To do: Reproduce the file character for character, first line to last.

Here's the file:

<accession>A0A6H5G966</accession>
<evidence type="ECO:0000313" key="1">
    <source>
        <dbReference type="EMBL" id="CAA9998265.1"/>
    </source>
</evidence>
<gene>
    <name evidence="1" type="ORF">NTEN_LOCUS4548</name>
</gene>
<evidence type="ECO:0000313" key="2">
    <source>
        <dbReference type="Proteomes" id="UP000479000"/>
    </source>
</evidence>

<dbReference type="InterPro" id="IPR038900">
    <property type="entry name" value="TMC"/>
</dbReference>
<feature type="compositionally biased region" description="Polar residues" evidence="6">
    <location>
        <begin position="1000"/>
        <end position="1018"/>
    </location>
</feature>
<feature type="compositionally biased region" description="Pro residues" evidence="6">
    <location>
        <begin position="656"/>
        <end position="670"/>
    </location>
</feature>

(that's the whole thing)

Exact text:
<accession>A0A6H5G966</accession>
<evidence type="ECO:0000313" key="1">
    <source>
        <dbReference type="EMBL" id="CAA9998265.1"/>
    </source>
</evidence>
<gene>
    <name evidence="1" type="ORF">NTEN_LOCUS4548</name>
</gene>
<evidence type="ECO:0000313" key="2">
    <source>
        <dbReference type="Proteomes" id="UP000479000"/>
    </source>
</evidence>

<dbReference type="InterPro" id="IPR038900">
    <property type="entry name" value="TMC"/>
</dbReference>
<feature type="compositionally biased region" description="Polar residues" evidence="6">
    <location>
        <begin position="1000"/>
        <end position="1018"/>
    </location>
</feature>
<feature type="compositionally biased region" description="Pro residues" evidence="6">
    <location>
        <begin position="656"/>
        <end position="670"/>
    </location>
</feature>